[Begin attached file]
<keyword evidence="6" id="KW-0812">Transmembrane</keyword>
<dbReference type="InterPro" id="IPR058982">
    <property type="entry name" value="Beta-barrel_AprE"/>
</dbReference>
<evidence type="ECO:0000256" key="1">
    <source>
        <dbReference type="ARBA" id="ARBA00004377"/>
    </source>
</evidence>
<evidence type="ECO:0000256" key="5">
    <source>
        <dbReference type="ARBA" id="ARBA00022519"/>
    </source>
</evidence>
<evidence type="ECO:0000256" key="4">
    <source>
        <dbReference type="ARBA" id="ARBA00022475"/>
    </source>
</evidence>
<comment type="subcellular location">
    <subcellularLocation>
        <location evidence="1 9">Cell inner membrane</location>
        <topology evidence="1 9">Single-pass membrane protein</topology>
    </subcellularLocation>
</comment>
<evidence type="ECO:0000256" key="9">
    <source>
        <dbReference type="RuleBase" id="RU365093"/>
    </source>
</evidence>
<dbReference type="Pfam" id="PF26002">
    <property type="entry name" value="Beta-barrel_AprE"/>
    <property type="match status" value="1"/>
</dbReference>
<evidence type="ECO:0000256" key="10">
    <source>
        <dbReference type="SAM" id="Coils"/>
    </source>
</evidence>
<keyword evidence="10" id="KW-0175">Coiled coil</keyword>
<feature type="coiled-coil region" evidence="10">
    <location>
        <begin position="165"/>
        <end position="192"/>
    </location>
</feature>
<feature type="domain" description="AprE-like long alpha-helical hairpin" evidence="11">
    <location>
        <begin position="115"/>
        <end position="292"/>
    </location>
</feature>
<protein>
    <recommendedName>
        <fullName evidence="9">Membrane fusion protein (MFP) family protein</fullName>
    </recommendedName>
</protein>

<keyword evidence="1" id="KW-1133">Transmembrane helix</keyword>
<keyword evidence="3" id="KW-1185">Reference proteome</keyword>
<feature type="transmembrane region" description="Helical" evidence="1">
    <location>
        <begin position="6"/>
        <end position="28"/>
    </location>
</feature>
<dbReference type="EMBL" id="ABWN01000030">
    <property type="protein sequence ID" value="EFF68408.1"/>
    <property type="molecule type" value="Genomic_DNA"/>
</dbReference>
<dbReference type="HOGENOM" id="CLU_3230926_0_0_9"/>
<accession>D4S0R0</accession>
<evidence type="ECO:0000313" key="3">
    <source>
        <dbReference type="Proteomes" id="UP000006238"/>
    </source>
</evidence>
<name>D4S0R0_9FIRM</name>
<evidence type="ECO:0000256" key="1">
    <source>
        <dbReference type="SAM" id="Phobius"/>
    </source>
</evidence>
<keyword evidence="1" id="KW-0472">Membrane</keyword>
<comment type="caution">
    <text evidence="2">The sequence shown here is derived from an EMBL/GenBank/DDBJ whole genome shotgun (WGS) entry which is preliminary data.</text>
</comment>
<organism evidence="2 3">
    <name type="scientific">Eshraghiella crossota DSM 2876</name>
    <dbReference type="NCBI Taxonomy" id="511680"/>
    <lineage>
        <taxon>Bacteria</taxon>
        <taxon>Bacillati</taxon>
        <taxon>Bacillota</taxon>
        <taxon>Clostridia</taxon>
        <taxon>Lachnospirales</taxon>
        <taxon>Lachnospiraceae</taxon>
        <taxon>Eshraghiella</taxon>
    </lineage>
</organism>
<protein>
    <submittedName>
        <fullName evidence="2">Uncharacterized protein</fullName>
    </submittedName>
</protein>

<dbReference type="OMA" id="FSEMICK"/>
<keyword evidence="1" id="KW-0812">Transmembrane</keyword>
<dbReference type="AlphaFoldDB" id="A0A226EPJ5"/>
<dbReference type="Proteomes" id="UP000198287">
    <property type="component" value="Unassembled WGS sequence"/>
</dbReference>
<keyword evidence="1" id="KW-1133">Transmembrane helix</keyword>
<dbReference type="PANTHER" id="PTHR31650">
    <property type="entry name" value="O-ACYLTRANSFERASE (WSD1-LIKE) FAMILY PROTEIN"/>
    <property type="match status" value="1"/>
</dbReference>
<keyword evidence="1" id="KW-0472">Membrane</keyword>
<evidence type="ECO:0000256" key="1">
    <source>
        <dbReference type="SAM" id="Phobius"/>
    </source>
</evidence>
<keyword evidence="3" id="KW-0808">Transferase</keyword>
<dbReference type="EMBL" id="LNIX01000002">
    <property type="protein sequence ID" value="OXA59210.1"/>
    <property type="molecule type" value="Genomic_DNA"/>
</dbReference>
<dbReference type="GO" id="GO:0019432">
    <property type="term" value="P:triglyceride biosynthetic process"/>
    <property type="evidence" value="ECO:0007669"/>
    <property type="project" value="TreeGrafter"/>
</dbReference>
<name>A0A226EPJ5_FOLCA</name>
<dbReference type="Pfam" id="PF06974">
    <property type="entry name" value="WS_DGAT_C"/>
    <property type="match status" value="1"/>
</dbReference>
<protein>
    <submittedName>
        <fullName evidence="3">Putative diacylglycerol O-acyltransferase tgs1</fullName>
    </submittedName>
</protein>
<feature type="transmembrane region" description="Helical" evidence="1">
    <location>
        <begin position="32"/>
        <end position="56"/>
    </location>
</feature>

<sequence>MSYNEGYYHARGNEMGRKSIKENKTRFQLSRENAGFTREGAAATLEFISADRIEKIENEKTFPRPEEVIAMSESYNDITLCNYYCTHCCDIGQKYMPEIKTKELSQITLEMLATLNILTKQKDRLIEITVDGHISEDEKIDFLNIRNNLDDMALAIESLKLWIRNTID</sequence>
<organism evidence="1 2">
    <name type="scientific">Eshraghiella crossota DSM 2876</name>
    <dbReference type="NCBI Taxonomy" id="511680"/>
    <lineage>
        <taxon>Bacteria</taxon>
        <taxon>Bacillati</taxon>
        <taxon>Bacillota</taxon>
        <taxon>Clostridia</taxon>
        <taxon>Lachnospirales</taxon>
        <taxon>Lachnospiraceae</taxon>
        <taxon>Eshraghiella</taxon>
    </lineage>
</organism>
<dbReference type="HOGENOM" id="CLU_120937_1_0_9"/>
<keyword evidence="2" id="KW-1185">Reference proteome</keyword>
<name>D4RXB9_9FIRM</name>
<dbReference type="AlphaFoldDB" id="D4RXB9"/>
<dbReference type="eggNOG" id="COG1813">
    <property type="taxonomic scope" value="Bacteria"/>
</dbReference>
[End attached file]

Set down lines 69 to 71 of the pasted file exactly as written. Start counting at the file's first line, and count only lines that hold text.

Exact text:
</dbReference>
<dbReference type="HOGENOM" id="CLU_3230926_0_0_9"/>
<accession>D4S0R0</accession>